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Missing the Point

Optimize Blog - July 31, 2012 - 0 comments

Microsoft recently reported the first quarterly financial loss in its history. The reason was a big acquisition gone sour. Microsoft had to write off more than $6bn that it had spent to acquire Aquantive, an online advertising business. However for us at Zeitgeist more interestingly within the same press release was the news that Microsoft’s first acquisition was now 25 years old and installed on over one billion computers. That acquisition was PowerPoint.
“Death by PowerPoint” is a phrase we hear frequently and certainly in our client engagements we try to keep any presentations down to a minimum but there is no doubt that the PowerPoint application is a very useful tool in communicating information.
The application was originally developed by a start-up firm named Forethought. The company had planned to release it on Windows, before realizing Microsoft’s system was unable to support it and so they switched their efforts to creating a version for Apple Computer’s new Macintosh, which had been released in 1984.
Sensing a demand for the software, Apple even helped fund the program’s development with its first venture capital investment. Microsoft didn’t give up its pursuit of the company though and eventually raised their offer sufficiently to take over the company. After the acquisition, it took three more years of programming to improve Windows and create a version of PowerPoint for it. In 1990, Bill Gates used PowerPoint to dramatically demonstrate the new capabilities of Windows 3.0.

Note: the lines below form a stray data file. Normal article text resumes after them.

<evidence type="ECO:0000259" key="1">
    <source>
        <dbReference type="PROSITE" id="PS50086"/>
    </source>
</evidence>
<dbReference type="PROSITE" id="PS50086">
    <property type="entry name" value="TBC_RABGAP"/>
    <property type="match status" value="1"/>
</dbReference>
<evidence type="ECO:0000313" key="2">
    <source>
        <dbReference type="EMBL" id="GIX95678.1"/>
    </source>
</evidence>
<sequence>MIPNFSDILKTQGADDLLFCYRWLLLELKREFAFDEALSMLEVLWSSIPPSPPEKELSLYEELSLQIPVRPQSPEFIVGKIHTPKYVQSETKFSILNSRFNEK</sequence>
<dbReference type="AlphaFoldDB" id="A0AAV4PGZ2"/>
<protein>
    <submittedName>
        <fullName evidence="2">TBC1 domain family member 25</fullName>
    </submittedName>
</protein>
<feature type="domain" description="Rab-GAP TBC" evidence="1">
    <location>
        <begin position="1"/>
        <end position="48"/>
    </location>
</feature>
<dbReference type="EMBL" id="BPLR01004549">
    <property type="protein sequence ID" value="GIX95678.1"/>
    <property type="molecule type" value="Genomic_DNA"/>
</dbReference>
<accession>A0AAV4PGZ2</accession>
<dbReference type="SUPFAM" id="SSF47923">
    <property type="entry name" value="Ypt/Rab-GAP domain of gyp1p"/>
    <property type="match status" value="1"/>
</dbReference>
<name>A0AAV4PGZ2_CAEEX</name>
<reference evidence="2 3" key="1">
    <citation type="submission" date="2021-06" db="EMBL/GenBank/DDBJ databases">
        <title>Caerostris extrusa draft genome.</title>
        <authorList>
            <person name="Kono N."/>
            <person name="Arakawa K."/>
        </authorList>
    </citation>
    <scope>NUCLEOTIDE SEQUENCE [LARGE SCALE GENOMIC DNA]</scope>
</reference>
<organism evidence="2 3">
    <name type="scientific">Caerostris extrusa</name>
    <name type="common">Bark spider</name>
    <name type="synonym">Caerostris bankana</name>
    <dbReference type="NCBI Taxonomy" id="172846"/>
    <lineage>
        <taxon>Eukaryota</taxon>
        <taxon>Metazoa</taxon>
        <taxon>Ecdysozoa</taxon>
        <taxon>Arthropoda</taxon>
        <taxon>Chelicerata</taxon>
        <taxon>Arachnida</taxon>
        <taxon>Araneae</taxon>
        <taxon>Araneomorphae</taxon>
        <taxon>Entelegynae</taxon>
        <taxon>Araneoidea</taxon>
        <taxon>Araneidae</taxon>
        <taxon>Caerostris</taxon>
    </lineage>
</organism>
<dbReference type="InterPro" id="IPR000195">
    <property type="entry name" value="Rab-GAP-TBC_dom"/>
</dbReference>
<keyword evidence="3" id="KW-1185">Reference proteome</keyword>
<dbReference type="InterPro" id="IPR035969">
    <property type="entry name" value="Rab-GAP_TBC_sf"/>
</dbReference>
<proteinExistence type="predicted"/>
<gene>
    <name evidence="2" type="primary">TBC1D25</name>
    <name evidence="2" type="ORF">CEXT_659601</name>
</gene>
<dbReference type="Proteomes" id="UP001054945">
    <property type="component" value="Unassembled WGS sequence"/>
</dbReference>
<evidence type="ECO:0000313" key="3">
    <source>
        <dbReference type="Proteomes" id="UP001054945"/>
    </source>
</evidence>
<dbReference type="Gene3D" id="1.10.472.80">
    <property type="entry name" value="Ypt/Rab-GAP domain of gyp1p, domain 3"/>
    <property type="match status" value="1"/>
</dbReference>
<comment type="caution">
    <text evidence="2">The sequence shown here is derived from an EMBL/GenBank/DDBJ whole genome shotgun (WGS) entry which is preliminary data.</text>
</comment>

The rest is history as they say. PowerPoint is now widely used in businesses, schools, conferences and it seems just about any meeting attended regardless of the subject matter and audience.
Using PowerPoint effectively will aid any presentation but overuse can upstage you as the presenter. The goal of any presentation is to make sure that the audience understands and retains your message. So if you find yourself needing to use a presentation pack and PowerPoint is your weapon of choice, here are a couple of tips…..
First, a strong presentation has a strong structure and your slides should support that structure. Second, keep your slides to a minimum – the adage of ‘Less is more’ applies here. Exclude anything that doesn’t support your message. If all your main points can be reflected in one diagram use only that one slide. Third, each slide should only have one point. Each slide should argue a point that supports your overall message. Fourth, know your audience and adapt your messages accordingly.
Next, make sure that your charts and graphs are simple and clear. How many times are we confronted with a busy slide that is simply too complex to unravel? This destroys the impact of your message. Word slides should simply carry one message with supporting bullets – PowerPoint is not a medium for showing off the depth of your vocabulary. All slides should be jargon free and excess content belongs in the notes that you can distribute at the end of your presentation.
Finally we need to remember that even the most well thought through and constructed presentation slide deck does not inspire or convey conviction. It is you and not the LCD Projector delivering value to the audience – the slides merely illustrate the point that you are making. Do not become passive and simply read out the slides – you need to speak with strong conviction, bring expression and commitment into your voice and use gestures to communicate your belief in the message that you are conveying.
So, as PowerPoint celebrates its 25th birthday let us enjoy the ongoing capability it provides but understand that as leaders we are delivering the message and no glitzy slides will do that for us……..

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